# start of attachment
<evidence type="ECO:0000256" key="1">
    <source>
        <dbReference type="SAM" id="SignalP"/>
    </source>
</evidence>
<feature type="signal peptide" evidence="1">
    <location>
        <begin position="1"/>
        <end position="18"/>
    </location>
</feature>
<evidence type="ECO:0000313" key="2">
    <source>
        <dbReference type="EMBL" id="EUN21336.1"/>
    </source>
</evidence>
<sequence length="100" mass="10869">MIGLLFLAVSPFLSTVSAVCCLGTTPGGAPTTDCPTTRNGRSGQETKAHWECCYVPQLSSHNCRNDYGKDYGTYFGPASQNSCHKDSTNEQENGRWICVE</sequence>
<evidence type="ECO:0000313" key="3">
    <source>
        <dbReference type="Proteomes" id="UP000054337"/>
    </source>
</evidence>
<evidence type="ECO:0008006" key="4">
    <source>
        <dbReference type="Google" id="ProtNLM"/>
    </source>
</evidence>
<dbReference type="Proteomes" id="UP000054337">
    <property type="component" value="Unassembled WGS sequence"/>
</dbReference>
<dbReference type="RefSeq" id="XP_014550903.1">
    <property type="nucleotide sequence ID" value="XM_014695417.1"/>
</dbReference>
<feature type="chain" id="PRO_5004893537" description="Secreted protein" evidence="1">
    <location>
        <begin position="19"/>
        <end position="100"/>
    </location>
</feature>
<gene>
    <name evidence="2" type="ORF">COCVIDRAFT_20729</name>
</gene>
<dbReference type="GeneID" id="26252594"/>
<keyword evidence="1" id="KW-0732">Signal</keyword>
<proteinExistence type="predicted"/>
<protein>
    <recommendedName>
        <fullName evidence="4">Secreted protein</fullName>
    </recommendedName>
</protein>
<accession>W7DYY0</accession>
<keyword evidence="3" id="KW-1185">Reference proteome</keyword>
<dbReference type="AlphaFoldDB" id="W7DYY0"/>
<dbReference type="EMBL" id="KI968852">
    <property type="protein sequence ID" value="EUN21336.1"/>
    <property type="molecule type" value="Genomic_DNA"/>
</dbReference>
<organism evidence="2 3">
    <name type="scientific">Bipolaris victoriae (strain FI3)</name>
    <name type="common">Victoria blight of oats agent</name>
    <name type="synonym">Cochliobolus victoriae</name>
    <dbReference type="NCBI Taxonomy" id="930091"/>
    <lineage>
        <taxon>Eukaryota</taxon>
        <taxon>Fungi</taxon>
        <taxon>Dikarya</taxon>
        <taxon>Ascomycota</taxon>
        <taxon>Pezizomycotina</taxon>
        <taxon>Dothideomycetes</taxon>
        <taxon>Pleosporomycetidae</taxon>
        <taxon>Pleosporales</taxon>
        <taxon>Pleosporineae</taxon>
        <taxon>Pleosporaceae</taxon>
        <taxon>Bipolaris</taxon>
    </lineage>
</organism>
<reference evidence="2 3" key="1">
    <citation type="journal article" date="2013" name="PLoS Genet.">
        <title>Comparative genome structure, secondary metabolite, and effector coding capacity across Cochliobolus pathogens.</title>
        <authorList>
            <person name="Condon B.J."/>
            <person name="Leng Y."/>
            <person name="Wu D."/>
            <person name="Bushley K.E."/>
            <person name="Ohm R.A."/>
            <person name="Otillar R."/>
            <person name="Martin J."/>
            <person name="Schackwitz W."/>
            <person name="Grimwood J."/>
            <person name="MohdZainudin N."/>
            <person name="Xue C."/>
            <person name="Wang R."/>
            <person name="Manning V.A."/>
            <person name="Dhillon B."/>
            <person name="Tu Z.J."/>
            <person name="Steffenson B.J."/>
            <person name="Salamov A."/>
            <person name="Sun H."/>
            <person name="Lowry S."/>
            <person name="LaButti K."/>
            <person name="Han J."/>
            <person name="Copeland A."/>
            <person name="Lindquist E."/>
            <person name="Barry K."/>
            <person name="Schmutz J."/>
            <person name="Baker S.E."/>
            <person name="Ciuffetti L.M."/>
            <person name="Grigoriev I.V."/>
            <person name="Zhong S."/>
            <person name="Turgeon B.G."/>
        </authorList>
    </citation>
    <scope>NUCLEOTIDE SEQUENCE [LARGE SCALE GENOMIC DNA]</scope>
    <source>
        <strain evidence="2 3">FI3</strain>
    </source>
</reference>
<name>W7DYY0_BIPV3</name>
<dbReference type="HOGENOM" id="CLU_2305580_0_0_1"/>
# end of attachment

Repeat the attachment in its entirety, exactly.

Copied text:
<evidence type="ECO:0000256" key="1">
    <source>
        <dbReference type="SAM" id="SignalP"/>
    </source>
</evidence>
<feature type="signal peptide" evidence="1">
    <location>
        <begin position="1"/>
        <end position="18"/>
    </location>
</feature>
<evidence type="ECO:0000313" key="2">
    <source>
        <dbReference type="EMBL" id="EUN21336.1"/>
    </source>
</evidence>
<sequence length="100" mass="10869">MIGLLFLAVSPFLSTVSAVCCLGTTPGGAPTTDCPTTRNGRSGQETKAHWECCYVPQLSSHNCRNDYGKDYGTYFGPASQNSCHKDSTNEQENGRWICVE</sequence>
<evidence type="ECO:0000313" key="3">
    <source>
        <dbReference type="Proteomes" id="UP000054337"/>
    </source>
</evidence>
<evidence type="ECO:0008006" key="4">
    <source>
        <dbReference type="Google" id="ProtNLM"/>
    </source>
</evidence>
<dbReference type="Proteomes" id="UP000054337">
    <property type="component" value="Unassembled WGS sequence"/>
</dbReference>
<dbReference type="RefSeq" id="XP_014550903.1">
    <property type="nucleotide sequence ID" value="XM_014695417.1"/>
</dbReference>
<feature type="chain" id="PRO_5004893537" description="Secreted protein" evidence="1">
    <location>
        <begin position="19"/>
        <end position="100"/>
    </location>
</feature>
<gene>
    <name evidence="2" type="ORF">COCVIDRAFT_20729</name>
</gene>
<dbReference type="GeneID" id="26252594"/>
<keyword evidence="1" id="KW-0732">Signal</keyword>
<proteinExistence type="predicted"/>
<protein>
    <recommendedName>
        <fullName evidence="4">Secreted protein</fullName>
    </recommendedName>
</protein>
<accession>W7DYY0</accession>
<keyword evidence="3" id="KW-1185">Reference proteome</keyword>
<dbReference type="AlphaFoldDB" id="W7DYY0"/>
<dbReference type="EMBL" id="KI968852">
    <property type="protein sequence ID" value="EUN21336.1"/>
    <property type="molecule type" value="Genomic_DNA"/>
</dbReference>
<organism evidence="2 3">
    <name type="scientific">Bipolaris victoriae (strain FI3)</name>
    <name type="common">Victoria blight of oats agent</name>
    <name type="synonym">Cochliobolus victoriae</name>
    <dbReference type="NCBI Taxonomy" id="930091"/>
    <lineage>
        <taxon>Eukaryota</taxon>
        <taxon>Fungi</taxon>
        <taxon>Dikarya</taxon>
        <taxon>Ascomycota</taxon>
        <taxon>Pezizomycotina</taxon>
        <taxon>Dothideomycetes</taxon>
        <taxon>Pleosporomycetidae</taxon>
        <taxon>Pleosporales</taxon>
        <taxon>Pleosporineae</taxon>
        <taxon>Pleosporaceae</taxon>
        <taxon>Bipolaris</taxon>
    </lineage>
</organism>
<reference evidence="2 3" key="1">
    <citation type="journal article" date="2013" name="PLoS Genet.">
        <title>Comparative genome structure, secondary metabolite, and effector coding capacity across Cochliobolus pathogens.</title>
        <authorList>
            <person name="Condon B.J."/>
            <person name="Leng Y."/>
            <person name="Wu D."/>
            <person name="Bushley K.E."/>
            <person name="Ohm R.A."/>
            <person name="Otillar R."/>
            <person name="Martin J."/>
            <person name="Schackwitz W."/>
            <person name="Grimwood J."/>
            <person name="MohdZainudin N."/>
            <person name="Xue C."/>
            <person name="Wang R."/>
            <person name="Manning V.A."/>
            <person name="Dhillon B."/>
            <person name="Tu Z.J."/>
            <person name="Steffenson B.J."/>
            <person name="Salamov A."/>
            <person name="Sun H."/>
            <person name="Lowry S."/>
            <person name="LaButti K."/>
            <person name="Han J."/>
            <person name="Copeland A."/>
            <person name="Lindquist E."/>
            <person name="Barry K."/>
            <person name="Schmutz J."/>
            <person name="Baker S.E."/>
            <person name="Ciuffetti L.M."/>
            <person name="Grigoriev I.V."/>
            <person name="Zhong S."/>
            <person name="Turgeon B.G."/>
        </authorList>
    </citation>
    <scope>NUCLEOTIDE SEQUENCE [LARGE SCALE GENOMIC DNA]</scope>
    <source>
        <strain evidence="2 3">FI3</strain>
    </source>
</reference>
<name>W7DYY0_BIPV3</name>
<dbReference type="HOGENOM" id="CLU_2305580_0_0_1"/>